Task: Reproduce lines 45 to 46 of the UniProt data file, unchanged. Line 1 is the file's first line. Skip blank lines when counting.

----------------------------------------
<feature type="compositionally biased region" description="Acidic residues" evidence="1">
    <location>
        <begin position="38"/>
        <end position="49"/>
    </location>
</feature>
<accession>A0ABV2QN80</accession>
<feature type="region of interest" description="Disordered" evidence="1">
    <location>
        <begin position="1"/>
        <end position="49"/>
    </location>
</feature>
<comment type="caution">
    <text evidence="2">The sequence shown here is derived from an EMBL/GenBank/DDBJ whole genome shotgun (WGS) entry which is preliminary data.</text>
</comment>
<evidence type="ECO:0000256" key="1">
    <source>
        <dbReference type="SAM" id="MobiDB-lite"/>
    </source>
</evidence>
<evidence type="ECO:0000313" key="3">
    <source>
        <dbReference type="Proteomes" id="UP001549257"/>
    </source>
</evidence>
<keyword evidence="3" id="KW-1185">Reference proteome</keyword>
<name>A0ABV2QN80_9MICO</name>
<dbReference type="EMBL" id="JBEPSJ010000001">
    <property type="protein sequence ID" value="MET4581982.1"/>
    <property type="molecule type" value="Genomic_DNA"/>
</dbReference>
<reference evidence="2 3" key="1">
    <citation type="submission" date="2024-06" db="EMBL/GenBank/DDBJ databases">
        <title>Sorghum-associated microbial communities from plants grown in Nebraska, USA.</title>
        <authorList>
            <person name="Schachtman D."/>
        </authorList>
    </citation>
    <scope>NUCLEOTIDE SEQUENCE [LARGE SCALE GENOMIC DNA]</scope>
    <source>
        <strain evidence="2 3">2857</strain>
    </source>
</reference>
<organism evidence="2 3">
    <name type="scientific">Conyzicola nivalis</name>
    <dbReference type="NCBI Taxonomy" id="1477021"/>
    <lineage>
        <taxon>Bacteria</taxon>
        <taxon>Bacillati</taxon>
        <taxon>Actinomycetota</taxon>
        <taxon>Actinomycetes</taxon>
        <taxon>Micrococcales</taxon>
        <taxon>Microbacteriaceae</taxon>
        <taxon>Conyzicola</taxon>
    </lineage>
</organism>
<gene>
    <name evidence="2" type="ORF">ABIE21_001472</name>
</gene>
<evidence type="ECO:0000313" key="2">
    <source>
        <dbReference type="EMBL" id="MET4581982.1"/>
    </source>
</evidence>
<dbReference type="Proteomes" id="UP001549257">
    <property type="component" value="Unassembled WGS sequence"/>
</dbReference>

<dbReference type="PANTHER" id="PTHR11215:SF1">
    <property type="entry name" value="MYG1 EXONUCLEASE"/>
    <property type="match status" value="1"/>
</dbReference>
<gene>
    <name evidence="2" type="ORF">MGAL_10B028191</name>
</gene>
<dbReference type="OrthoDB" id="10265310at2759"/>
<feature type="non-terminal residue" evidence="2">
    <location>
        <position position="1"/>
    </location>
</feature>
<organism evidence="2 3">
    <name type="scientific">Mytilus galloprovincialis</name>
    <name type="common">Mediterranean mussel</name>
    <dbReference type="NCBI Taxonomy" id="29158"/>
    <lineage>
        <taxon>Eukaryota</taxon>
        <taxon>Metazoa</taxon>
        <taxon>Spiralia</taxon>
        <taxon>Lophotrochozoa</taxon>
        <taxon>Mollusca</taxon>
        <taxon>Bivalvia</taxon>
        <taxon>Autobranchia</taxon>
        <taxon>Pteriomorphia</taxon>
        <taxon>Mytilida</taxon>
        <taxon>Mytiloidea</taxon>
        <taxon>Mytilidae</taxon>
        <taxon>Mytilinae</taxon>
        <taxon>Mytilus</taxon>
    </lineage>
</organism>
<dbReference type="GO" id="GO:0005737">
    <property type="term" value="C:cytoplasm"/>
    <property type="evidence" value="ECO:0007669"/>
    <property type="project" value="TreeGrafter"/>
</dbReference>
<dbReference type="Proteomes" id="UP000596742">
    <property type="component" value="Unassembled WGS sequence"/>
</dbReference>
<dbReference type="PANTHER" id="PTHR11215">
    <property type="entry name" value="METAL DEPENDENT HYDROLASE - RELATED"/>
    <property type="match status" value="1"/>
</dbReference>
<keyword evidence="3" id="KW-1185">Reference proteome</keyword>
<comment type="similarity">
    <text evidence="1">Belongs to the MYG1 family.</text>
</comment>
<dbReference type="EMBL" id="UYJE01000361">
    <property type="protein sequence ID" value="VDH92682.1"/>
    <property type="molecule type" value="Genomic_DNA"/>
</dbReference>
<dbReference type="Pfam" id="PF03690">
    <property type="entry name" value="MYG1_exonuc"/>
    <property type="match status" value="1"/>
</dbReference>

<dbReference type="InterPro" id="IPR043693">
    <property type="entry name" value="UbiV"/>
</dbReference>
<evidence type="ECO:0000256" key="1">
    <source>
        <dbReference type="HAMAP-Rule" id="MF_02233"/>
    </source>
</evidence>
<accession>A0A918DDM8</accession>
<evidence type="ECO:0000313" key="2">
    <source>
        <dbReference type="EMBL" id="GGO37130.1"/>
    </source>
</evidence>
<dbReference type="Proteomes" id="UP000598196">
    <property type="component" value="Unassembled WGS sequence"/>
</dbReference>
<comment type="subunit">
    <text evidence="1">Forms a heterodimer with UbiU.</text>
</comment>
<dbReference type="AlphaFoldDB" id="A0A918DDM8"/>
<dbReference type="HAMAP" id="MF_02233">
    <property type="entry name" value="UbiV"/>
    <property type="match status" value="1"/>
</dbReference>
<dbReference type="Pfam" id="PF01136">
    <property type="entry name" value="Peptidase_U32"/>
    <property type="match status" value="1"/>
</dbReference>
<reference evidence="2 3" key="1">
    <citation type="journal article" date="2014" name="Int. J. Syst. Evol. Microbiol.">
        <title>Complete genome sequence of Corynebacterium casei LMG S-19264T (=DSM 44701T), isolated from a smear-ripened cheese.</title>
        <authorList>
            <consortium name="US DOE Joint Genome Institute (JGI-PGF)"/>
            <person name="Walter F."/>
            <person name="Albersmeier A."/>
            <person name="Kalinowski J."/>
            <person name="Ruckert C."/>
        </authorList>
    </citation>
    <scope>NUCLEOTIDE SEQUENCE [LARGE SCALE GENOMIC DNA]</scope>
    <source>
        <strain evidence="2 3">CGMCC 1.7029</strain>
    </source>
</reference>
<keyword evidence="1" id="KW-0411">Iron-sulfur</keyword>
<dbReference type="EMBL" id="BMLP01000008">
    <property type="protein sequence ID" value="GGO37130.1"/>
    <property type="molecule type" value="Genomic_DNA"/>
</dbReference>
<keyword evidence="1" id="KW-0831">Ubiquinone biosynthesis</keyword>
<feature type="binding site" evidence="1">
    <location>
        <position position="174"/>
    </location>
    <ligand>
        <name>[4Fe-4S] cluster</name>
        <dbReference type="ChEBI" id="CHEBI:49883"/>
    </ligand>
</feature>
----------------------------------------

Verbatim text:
<organism evidence="2 3">
    <name type="scientific">Conyzicola nivalis</name>